Indeed, Rafah was an often-repeated word Sunday in the Bavarian capital. The day before in a televised news conference, Israeli Prime Minister Benjamin Netanyahu announced that “total victory” against Hamas would require an offensive against Rafah once people living there evacuate to safe areas. It is difficult to see how the concept of a “safe area” can apply to any place in the Gaza Strip today. At least 28,985 people have been killed and 68,883 injured (mostly civilians) in the Gaza Strip since October 7, when 1,200 Israelis were killed and over 250 hostages taken during a Hamas attack against Israel. In a side event Sunday organized by the Consulate General of Israel in Munich, the press was shown a video, about 10 minutes long, documenting Hamas atrocities on October 7.
According to the United Nations, over 75% of the Gazan population has been displaced, many multiple times. There is also a severe lack of food, medicine, and other essential items because of Israel’s decision to let only a trickle of the aid trucks into Gaza needed to maintain basic conditions of life.
Addressing the audience in Munich, EU foreign policy chief Josep Borrell stated that peace in the Middle East requires “a prospect for the Palestinian people” and that “the security of Israel will not be ensured just by military means.”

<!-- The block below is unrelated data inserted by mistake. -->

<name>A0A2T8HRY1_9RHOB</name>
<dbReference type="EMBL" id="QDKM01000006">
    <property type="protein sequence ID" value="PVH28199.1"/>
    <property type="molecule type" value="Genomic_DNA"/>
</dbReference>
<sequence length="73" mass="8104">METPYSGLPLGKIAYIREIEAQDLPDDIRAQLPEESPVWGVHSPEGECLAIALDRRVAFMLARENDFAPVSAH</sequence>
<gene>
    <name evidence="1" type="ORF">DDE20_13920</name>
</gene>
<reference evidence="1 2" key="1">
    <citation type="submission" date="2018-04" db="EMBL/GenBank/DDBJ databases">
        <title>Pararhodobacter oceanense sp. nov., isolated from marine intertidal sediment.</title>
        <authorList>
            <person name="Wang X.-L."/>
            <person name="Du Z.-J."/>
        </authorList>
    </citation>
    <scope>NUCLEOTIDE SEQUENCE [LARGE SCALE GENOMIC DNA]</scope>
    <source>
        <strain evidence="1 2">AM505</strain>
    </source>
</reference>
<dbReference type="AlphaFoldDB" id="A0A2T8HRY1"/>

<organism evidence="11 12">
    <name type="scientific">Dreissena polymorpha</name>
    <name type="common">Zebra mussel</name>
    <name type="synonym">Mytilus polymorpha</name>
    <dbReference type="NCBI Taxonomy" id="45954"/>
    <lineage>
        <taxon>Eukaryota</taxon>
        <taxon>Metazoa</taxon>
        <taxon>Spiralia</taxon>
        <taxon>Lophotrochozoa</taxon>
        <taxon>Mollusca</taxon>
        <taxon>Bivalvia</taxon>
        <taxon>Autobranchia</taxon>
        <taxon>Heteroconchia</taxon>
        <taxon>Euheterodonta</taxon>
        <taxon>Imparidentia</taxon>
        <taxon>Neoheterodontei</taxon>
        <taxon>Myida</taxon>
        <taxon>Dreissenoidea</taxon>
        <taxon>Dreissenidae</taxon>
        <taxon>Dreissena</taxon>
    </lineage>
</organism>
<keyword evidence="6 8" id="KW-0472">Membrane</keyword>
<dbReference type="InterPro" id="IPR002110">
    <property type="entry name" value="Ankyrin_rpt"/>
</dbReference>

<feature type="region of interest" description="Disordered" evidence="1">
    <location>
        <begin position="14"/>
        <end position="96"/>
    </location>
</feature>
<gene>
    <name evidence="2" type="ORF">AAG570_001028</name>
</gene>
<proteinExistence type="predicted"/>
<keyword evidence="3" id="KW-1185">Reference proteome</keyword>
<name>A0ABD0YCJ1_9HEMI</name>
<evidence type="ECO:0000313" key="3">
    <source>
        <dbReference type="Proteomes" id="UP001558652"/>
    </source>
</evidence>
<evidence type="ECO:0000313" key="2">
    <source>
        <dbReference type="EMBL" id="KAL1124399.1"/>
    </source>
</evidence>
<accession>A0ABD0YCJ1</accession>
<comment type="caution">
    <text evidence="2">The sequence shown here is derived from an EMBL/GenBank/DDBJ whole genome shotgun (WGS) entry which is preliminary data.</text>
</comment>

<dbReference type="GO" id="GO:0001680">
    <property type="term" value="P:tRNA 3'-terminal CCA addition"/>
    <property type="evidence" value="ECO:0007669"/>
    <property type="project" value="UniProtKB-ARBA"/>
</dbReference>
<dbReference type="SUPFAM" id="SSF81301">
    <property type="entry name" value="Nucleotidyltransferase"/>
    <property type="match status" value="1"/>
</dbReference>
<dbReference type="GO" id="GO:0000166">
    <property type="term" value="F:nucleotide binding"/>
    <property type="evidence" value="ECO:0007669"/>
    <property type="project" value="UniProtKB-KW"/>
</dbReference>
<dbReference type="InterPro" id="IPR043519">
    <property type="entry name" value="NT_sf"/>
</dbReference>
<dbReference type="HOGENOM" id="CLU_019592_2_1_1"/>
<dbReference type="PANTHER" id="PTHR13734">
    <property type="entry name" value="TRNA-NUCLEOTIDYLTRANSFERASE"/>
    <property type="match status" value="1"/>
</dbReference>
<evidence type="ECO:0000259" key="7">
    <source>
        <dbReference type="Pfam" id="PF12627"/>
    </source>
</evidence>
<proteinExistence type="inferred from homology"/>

In a reference to the war in Gaza, he noted that “Russia is taking good advantage of our mistakes. The blame about double standards is something that we need to address and not only with nice words. It is clear that the wind is blowing against the West.”
Borrell appears to share a worry openly expressed by some of the European leaders — such as Spanish president Pedro Sánchez and Irish prime minister Leo Varadkar — who have been even more critical of Israel. The concern is that Europe’s failure to rein in Israel will undermine global support for Ukraine and discredit the European discourse on the importance of international law.
Borrell, in sharp contrast with European Commission President Ursula von der Leyen, has represented the most vocal position within the EU on the growing death toll and humanitarian catastrophe in Gaza after October 7. Earlier this week, the EU top diplomat replied to Biden’s recent description of Israel’s military conduct in Gaza as being “over the top.” Borrell noted that "if you believe that too many people are being killed, maybe you should provide less arms in order to prevent so many people being killed."
Borrell has long supported a ceasefire but any EU decision on the matter requires unanimity, and countries like Germany, Austria, and Hungary are not on board.
American ambassador to the United Nations Linda Thomas-Greenfield said yesterday that the U.S. will veto an Algerian proposal for a ceasefire in Gaza to be taken up at the UN Security Council on Tuesday. According to Thomas-Greenfield, the U.S. is working hard for “a sustainable resolution of the Gaza conflict,” and the Algerian resolution would endanger this.